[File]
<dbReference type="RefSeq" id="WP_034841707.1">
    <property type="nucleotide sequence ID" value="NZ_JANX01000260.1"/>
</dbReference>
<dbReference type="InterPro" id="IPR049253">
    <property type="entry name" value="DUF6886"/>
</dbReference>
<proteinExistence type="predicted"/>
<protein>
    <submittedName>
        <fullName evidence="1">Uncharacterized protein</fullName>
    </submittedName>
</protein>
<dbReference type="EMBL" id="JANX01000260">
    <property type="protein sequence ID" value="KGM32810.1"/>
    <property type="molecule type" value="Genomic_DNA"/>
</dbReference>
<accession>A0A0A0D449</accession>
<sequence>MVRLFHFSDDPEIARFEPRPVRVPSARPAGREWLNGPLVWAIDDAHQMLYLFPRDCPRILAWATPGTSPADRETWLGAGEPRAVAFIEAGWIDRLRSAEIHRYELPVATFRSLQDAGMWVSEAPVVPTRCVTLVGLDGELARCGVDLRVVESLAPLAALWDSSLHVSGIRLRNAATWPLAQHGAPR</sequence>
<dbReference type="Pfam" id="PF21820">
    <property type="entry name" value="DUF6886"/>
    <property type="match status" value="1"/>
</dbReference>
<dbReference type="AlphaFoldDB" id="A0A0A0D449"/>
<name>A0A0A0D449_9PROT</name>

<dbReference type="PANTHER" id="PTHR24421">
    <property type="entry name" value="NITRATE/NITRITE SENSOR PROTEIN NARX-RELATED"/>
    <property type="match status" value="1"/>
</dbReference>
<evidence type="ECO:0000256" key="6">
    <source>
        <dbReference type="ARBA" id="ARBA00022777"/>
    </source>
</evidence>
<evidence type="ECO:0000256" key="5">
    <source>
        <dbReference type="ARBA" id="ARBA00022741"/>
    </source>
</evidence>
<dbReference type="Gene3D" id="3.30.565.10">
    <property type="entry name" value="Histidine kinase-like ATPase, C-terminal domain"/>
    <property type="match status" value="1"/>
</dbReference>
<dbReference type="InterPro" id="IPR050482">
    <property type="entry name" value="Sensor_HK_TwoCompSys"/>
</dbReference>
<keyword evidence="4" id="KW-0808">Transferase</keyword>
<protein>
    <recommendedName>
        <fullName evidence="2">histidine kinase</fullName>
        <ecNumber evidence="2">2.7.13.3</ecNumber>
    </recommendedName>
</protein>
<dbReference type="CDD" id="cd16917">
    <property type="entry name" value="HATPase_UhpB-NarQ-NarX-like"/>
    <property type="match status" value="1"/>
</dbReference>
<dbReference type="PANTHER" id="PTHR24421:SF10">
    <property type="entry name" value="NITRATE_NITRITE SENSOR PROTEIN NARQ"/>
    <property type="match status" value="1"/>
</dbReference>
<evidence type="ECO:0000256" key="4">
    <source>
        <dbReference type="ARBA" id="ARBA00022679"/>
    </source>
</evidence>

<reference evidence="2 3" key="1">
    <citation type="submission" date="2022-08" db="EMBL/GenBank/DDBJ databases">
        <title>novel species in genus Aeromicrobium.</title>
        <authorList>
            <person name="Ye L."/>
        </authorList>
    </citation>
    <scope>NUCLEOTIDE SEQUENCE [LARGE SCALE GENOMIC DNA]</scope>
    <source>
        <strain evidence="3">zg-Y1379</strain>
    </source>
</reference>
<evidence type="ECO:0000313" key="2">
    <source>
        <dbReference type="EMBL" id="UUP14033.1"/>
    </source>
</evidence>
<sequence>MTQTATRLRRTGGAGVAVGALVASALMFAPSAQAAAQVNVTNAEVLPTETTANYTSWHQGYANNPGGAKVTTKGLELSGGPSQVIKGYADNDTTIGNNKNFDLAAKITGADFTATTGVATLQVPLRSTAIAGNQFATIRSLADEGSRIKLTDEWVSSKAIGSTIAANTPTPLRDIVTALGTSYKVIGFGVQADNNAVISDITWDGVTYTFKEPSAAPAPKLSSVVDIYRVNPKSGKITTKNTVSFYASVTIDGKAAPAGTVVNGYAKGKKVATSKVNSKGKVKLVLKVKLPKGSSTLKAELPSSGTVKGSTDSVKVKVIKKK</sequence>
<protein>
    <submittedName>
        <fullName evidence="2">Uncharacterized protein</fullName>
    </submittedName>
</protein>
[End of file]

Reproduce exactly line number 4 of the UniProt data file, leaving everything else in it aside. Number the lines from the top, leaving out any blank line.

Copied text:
<dbReference type="InterPro" id="IPR049253">